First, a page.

I’ve recently been trying to get a project going with the following stack:

In principle this didn’t seem an unreasonable stack. JavaFX is meant to be the latest and greatest JVM UI Framework. It requires JPMS usage, but then JPMS is meant to be the new “correct” way to develop for the JVM. Gradle is the oldest and most mature JVM build system that isn’t awful (no I don’t want to program in XML). It has good IntelliJ support. Kotlin is developed by IntelliJ and uses gradle as its build system; I’ve been programming with it for a year or two now and found it mature, well designed and a pleasure to use.

In practice I found it surprisingly painful to get things to a) work and b) work the way I wanted them to. So if you’re doing something similar you can now learn from my pain.


Add plugins as runtime dependencies in buildSrc/


plugins {

repositories {

dependencies {

This was the most useful thing for me in debugging plugin behaviour. Having a buildSrc/build.gradle.kts with the kotlin-dsl plugin makes IntelliJ add the gradle jars & sources to External Libraries. Adding any plugins you use as runtime dependencies in buildSrc/ means they also get added to External Libraries. This allows you to browse their source, hyperlink around it and set breakpoints. I find it invaluable in debugging plugin behaviour.

(This tip may become irrelevant if a future version of IntelliJ automatically adds these sources to External Libraries - vote on IDEA-197182 to help make that happen.)

Plugin application order matters

I am using the org.javamodularity:moduleplugin to manage the JPMS behaviour because gradle has no out of the box support. It needs to read the java main sourceSet to find & read module-info.java. If you change the sourceSet directories it will pick up on that change - but you need to apply moduleplugin after you change the srcSets, not before. Otherwise it picks up the standard src dirs and cannot find the file.

Irritatingly when it doesn’t find module-info.java it just silently does not apply itself, leaving you to try and understand the downstream errors, rather than failing good and hard and explaining the problem to you.

Use moduleplugin version 1.5.0 not 1.6.0

I encountered two issues with version 1.6.0:

  • It has a breaking change (on a minor version increment…) and javafx-plugin:0.0.8 depends on a class that is no longer present in 1.6.0
  • It gets the module path wrong when trying to run a standard mixed (java & kotlin) module

Things you just need to know about the gradle kotlin dsl

Configuring sub project plugins in a root project that should not apply the plugins is hard and confusing. Trial and error have shown me the following:

Import configurations:

val api by configurations
val implementation by configurations
val testImplementation by configurations

dependencies {

Import tasks:

val test by tasks.existing(Test::class)
tasks {
  test {

Configure java:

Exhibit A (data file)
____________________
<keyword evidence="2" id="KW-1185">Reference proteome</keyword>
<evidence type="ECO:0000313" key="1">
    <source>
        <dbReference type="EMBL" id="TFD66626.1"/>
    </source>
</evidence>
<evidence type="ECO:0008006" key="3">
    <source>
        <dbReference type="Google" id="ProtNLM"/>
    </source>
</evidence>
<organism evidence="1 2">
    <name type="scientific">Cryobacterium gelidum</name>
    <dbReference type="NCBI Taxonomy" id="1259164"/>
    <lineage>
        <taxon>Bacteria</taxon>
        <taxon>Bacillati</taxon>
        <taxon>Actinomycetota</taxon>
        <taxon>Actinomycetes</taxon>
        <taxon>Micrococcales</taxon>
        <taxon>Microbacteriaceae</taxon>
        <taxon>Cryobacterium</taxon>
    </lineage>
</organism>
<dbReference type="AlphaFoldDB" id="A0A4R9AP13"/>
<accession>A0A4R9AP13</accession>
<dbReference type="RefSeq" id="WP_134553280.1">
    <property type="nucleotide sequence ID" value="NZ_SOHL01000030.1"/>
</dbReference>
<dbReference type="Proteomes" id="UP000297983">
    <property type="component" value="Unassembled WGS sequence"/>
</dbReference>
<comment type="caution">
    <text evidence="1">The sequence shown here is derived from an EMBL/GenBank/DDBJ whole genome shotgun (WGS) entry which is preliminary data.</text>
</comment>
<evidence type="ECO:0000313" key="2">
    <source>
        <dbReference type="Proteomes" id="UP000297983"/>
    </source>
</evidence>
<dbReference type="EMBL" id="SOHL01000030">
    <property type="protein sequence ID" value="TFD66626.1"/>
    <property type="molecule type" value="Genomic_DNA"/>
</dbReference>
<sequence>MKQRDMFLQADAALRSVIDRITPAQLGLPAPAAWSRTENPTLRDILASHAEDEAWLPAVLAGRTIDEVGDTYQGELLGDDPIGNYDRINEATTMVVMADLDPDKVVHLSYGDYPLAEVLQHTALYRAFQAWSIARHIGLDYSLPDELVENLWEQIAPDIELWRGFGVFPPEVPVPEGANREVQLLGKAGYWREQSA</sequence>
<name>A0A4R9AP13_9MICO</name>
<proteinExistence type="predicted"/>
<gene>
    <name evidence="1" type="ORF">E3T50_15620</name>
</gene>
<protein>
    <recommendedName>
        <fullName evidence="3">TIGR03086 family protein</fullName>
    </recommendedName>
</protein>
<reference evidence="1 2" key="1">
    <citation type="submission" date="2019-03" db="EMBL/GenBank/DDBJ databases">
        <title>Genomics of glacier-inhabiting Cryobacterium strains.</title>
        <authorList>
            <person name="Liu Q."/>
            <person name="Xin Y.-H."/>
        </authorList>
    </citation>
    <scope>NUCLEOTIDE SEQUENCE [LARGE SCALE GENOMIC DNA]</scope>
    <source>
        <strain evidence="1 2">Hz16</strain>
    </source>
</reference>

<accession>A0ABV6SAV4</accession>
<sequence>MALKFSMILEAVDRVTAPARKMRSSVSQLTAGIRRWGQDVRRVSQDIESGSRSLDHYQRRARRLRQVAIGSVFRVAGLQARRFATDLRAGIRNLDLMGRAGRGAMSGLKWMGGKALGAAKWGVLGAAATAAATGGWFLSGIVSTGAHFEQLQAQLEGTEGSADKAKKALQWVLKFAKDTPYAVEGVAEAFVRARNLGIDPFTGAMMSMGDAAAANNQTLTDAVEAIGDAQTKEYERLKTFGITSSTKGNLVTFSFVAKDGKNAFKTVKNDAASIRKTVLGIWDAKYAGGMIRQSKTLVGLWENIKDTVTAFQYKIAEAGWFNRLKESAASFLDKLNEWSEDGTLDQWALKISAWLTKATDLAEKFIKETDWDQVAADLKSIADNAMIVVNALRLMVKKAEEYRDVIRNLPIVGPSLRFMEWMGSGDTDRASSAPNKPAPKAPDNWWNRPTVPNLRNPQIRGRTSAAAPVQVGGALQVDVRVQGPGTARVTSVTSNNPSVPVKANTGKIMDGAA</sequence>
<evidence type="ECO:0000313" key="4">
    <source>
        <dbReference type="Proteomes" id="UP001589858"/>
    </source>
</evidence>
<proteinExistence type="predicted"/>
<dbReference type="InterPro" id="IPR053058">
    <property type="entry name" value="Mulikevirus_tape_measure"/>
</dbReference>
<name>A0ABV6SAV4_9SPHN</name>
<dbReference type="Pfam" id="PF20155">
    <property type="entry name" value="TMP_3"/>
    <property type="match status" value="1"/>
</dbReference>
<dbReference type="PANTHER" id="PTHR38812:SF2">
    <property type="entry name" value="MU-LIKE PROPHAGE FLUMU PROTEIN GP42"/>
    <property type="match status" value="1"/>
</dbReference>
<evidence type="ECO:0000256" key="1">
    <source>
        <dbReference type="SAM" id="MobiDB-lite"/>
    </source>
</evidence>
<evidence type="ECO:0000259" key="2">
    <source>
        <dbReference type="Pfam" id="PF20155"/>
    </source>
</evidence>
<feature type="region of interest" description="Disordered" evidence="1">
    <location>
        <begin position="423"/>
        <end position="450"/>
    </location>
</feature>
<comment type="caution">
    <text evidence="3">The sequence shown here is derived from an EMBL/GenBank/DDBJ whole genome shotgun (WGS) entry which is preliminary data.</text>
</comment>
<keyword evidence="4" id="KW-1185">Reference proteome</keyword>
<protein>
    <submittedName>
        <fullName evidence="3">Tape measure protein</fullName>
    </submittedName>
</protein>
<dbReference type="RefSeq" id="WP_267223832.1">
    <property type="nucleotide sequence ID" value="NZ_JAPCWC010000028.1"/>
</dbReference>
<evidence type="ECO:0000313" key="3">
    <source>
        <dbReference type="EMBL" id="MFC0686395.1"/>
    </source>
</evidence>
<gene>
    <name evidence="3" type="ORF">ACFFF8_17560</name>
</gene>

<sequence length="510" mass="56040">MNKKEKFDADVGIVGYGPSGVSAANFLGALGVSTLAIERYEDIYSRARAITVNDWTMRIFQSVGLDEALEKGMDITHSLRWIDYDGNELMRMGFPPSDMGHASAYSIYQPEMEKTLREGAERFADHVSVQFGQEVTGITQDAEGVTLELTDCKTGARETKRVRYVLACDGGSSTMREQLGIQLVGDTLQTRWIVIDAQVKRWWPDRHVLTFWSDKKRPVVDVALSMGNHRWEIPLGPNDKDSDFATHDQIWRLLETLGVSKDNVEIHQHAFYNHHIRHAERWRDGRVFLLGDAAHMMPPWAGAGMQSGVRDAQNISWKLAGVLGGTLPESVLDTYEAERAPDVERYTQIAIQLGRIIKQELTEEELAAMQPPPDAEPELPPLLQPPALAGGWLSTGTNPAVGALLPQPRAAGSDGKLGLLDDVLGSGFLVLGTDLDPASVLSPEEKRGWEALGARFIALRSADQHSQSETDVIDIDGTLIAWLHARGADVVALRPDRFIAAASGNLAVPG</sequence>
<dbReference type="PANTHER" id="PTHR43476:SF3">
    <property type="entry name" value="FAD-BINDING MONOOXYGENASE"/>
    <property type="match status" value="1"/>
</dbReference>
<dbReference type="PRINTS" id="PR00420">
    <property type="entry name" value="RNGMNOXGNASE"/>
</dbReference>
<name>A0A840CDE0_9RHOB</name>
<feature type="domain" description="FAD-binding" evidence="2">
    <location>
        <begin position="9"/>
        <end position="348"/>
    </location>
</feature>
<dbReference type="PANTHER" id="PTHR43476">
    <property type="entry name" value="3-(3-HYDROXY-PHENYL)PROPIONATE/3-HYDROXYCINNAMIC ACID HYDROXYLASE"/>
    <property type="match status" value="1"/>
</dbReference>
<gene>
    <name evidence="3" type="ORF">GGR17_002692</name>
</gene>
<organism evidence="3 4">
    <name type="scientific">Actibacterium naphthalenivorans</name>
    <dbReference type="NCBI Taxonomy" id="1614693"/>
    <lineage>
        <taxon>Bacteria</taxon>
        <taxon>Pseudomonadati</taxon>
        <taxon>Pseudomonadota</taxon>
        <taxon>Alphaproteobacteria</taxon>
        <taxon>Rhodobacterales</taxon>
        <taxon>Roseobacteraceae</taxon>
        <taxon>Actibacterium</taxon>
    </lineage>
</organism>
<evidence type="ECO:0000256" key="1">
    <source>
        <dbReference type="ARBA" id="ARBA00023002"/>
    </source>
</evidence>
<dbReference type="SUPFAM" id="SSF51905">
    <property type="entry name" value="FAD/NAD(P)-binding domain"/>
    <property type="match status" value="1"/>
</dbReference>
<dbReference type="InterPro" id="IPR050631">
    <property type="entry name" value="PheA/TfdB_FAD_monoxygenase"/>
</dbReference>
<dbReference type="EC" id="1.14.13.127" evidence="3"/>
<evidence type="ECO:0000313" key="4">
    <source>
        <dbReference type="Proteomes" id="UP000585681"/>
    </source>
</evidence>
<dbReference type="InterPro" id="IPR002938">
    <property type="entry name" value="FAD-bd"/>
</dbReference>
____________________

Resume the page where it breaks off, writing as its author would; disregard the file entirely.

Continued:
configure<JavaPluginExtension> {
  sourceCompatibility = javaVersion
  targetCompatibility = javaVersion

  configure<SourceSetContainer> {
    named("main") { java.setSrcDirs(setOf("src")) }
    named("test") { java.setSrcDirs(setOf("tests")) }

Configure kotlin:

configure<KotlinJvmProjectExtension> {
  sourceSets {
    named("main") { kotlin.setSrcDirs(setOf("src")) }
    named("test") { kotlin.setSrcDirs(setOf("tests")) }

Consider applying config by applied plugin

If you’ve got a multi-project build it may be convenient to configure sub projects by whether or not they have some plugin applied to them. In my root project I do this:

subprojects {
  pluginManager.withPlugin("kotlin") {
    // All config common to kotlin projects

Then in any sub project I just need this in build.gradle.kts to apply all my common kotlin config:

plugins {

This has the additional benefit that, because you explicitly applied the plugin, you have access to the plugin’s dsl in that sub project’s build.gradle.kts.

Share functions between multiple build.gradle.kts by putting them in buildSrc/

Any code in buildSrc/<main src dir> is available to all build.gradle.kts in the project and sub projects.

For instance if I create a file in buildSrc/<main src dir> called DependencyVersions.kt like so:

fun kotlintest(module: String) = "io.kotlintest:kotlintest-$module:3.4.2"
fun arrowkt(module: String) = "io.arrow-kt:arrow-$arrowModule:0.10.2"
fun kotlinCoroutines(module: String) = "org.jetbrains.kotlinx:kotlinx-coroutines-$module:1.3.2"

then in any build.gradle.kts I can use those functions to depend on modules as so:

dependencies {

Prevent intermediate directories becoming projects

By default, if you include deeply nested projects like this:



the intermediate directories (in this case ui) will become gradle projects, despite lacking a build.gradle.kts and any other files. This can cause very confusing errors like this one:

FAILURE: Build failed with an exception.

* What went wrong:
A problem occurred configuring project ':app'.
> A problem occurred configuring project ':ui:api'.
   > Could not open cache directory add8lpbh91wftlbit7lhn37cw (/home/runner/.gradle/caches/6.0.1/gradle-kotlin-dsl/add8lpbh91wftlbit7lhn37cw).
      > org.gradle.api.internal.initialization.DefaultClassLoaderScope@47f3a892 must be locked before it can be used to compute a classpath!

You can fix this by including the specific project and setting its dir explicitly, as so:


project(":ui-api").projectDir = file("ui/api")
project(":ui-javafx").projectDir = file("ui/javafx")

Example Project

These ideas can be seen implemented at https://github.com/Mahoney-example/example-gradle-kotlin-javafx